The MUP Astro Hat PCBs arrived from DirtyPCBs just before the weekend and they look quite nicely done.

I’ve been keeping my expectations that this will actually work in check throughout this project but with PCBs in hand, I was finally starting to believe it just might work.

Reality however had other plans.

Newly arrived MUP Astro Hat PCBs

Newly arrived MUP Astro Hat PCBs

Mistake 1 - Connector Troubles

Mistake number 1, after finishing up all the soldering, sitting back to admire the finished board, taking a few photos to show others that my first attempt at SMD soldering wasn’t too bad and the through hole was pretty good, I got the comment:

“um, are you absolutely ONE HUNDRED PERCENT sure that you’ve put that header on the right side?”

The answer to that question was sadly, no, followed by a sinking feeling. Due to how the hat fits on the PI, the 40 pin connector needs to be on the bottom of the PCB.

What followed was several hours of carefully destroying the two 2x10 pin extended height header connectors to remove all the plastic leaving just the pins. Then de-soldering each pin.

Work in progress connector destruction

Work in progress connector destruction

Whilst slow going, that part did go without a hitch. Cleaning up the header holes to make it possible to solder in two new connectors proved trickier. The solder just wouldn’t wick out of the vias.

After quite a bit of wasted time applying flux and more solder and more flux and getting nowhere, I took a break. A cup of Tea often helps with ideas and I decided to try again but this time with flux applied not only to the pcb but also to the de-soldering braid. This made all the difference and a few minutes later all 40 holes were clear.

40 Pin Connector desoldered

40 Pin Connector desoldered

Lesson learned (I hope)

Mistake 2 - Capacitor of Shame

This mistake occurred during the pcb layout phase. I associated the C8 capacitor with a normal 1206 surface mount footprint and only after ordering the PCBs did I realise my mistake. I’d intended to use an electrolytic cap due to the 100uF capacity needed.

I did eventually find a 100uF capacitor that would fit on the 1206 footprint but it ended up costing over £2 as opposed to a few pence.

The capacitor can be seen in the center of the board. It dwarfs the rest of the smd caps.

Mistake 3 - 1.24 Volts

With a footprint mistake and a soldering mistake out of the way, I thought i’d be home and dry but a worse mistake was soon discovered.

Applying 12v of power to the PSU then testing the output, I should have seen a nice stable 5v (well just over) but instead the meter showed a not so nice 1.24v.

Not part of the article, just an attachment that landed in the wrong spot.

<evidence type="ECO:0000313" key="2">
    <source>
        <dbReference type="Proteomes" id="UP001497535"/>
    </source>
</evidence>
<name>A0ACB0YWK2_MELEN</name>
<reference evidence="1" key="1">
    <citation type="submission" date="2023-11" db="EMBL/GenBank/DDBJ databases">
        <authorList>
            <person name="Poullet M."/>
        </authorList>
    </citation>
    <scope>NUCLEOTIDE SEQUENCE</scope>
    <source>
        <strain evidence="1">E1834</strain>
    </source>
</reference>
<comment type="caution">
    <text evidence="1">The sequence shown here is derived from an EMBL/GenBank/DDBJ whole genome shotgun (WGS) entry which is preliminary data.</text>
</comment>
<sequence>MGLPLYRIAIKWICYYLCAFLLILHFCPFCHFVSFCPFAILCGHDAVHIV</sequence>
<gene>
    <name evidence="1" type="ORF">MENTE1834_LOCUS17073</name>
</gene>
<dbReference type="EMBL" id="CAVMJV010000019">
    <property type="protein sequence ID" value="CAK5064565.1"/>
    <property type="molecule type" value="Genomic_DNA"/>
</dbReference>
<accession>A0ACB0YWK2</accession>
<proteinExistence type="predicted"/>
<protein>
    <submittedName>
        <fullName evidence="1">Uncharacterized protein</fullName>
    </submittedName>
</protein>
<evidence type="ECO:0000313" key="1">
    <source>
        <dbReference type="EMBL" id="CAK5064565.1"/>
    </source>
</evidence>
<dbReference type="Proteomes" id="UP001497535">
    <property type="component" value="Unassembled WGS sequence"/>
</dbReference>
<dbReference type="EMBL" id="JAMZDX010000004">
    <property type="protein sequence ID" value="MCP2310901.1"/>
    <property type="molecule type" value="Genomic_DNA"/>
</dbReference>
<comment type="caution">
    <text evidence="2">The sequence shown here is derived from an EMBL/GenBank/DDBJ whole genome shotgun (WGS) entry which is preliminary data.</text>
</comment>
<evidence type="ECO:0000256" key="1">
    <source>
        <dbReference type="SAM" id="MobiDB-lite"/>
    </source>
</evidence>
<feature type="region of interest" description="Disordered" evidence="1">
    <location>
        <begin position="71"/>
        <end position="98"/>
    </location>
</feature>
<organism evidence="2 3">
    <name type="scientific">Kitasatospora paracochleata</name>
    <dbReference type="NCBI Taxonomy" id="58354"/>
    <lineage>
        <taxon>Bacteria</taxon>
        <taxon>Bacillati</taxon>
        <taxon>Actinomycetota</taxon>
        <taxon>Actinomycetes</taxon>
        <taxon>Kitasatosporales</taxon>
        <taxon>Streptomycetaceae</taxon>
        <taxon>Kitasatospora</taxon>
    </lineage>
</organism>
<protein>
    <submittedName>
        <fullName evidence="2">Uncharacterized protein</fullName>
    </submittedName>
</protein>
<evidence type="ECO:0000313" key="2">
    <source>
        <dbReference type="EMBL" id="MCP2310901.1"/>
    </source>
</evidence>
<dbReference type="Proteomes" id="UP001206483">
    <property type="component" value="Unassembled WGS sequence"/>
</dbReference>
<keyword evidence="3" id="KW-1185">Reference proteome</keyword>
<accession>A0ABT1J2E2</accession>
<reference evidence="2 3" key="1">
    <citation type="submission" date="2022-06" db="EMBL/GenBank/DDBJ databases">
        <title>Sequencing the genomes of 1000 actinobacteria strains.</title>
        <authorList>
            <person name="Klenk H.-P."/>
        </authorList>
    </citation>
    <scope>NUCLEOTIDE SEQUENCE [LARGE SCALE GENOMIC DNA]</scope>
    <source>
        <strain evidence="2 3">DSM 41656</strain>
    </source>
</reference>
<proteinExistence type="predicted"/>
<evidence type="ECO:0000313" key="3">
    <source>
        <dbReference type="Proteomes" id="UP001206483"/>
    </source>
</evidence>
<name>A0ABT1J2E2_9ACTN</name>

After checking the resistors in the voltage divider R6 and R7 were the correct way around, reviewing the data sheet and recalculating the resistor values to ensure i’d not made a silly mistake, I was a bit stumped.

That is until it was pointed out that the feedback and Vout on the voltage divider were backwards. A mistake that occurred during the schematic layout and went unnoticed.

Flawed Design. Vout and Feedback lines swapped.

Flawed Design. Vout and Feedback lines swapped.

The feedback line was coming off of R6 and Vout was taken from the middle of the voltage divider R6/R7. This is the opposite way around to how it needs to be.

Fortunately it was possible to de-solder R7 and re-solder it at an angle between ground and R6 which resulted in the feedback line now coming off the center of the divider and Vout from the top of R6

Left: Incorrect Divider. Right: Fixed Divider

Left: Incorrect Divider. Right: Fixed Divider

With power applied again, the meter now showed 5v on the 5v line. Panic over.

Is that a new hat?

Finally the moment of truth. With the board secured on top of the Raspberry Pi and power applied I sat refreshing my router page, waiting for signs of the PI connecting via Wifi. A moment later, there it was.

Pi running off the hat's switch mode power supply

Pi running off the hat's switch mode power supply

With the PI booting from the Hat provided 5v power supply, the first thing I wanted to verify was whether the 3 main ICs (eeprom, drv8805 and max3232) were working as I was not that confident with the soldering.

The eeprom was the quickest to test using the PI hat eeprom utils to write a file of 4096 random bytes then read it back, then write a file of all 0xFF and again read it back and compare. All tests passed.

The unipolar motor driver chip (drv8805), temp sensor and autostar rs232 still need testing as well as the performance/stability of the switch mode power supply under various loads. After that it’s onto the box mounting holes and checking for thermal issues within the enclosure.

Hopefully I’ve used up my quota of mistakes and issues for this project, at least hardware wise.

Schematic and layout files will be uploaded once I’ve corrected the design and footprint mistake and fully tested everything.

MUP Astro Hat ready for further testing.

MUP Astro Hat ready for further testing.